The intellectual affinities between Georg Simmel and Walter Benjamin remain hitherto largely underexplored. The relation between both is a highly complicated one. While Simmel has testified, near the end of his life, that none of his students can be regarded as a true heir of his philosophy, Benjamin, for his part, is at various places in his work very critical about the work of his former teacher. Still, the distinction between “more life” and “more than life” that runs throughout Simmel’s philosophy of life is mirrored in Benjamin’s views on the opposition between nature and “construct.” The most fundamental opposition between both revolves around Simmel’s emphasis of the continuity of life and Benjamin’s stress on the redemptive potential of moments of discontinuity and interruption.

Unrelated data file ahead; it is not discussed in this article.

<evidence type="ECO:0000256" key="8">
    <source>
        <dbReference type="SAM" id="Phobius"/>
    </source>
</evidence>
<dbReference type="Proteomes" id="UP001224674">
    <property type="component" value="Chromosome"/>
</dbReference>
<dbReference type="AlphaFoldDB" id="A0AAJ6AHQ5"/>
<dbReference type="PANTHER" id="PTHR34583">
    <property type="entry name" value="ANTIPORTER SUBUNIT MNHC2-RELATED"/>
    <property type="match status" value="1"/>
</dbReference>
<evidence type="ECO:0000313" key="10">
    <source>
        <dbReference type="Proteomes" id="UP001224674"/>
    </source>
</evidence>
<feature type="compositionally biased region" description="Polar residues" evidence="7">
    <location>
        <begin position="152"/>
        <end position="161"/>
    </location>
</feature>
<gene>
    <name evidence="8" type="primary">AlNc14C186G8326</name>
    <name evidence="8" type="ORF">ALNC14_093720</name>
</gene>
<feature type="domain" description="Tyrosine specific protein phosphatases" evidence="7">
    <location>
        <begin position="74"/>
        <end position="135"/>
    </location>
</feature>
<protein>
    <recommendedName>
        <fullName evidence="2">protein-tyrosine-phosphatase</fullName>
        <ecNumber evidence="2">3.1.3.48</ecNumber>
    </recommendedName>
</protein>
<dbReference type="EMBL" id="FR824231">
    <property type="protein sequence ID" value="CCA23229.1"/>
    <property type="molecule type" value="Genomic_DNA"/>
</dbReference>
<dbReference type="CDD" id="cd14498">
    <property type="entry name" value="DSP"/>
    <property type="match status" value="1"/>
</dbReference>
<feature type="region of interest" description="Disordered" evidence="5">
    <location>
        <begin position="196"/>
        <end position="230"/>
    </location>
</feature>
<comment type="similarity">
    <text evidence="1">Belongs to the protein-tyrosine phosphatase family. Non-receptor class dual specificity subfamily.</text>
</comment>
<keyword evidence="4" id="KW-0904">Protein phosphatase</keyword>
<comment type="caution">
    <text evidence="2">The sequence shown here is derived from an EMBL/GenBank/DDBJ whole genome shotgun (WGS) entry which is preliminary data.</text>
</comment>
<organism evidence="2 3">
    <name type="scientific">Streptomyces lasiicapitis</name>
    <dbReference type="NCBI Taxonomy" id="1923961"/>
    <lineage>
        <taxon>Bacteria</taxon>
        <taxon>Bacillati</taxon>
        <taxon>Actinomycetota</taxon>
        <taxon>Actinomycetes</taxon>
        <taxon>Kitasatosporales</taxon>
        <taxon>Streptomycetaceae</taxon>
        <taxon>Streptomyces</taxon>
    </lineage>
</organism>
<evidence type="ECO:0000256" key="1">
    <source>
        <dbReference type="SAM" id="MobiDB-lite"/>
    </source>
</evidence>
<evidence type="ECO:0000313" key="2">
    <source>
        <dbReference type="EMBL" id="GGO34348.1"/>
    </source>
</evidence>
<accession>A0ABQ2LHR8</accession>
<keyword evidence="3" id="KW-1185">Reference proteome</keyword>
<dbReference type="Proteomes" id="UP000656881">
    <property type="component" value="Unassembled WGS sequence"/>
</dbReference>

Stéphane Symons is an assistant professor at the Institute of Philosophy at the University of Leuven in Belgium. His research interests are Aesthetics and Philosophy of Culture. He has published widely on Critical Theory (Benjamin, Kracauer), post-war French Thought (Deleuze) and the connection between politics and (contemporary) art.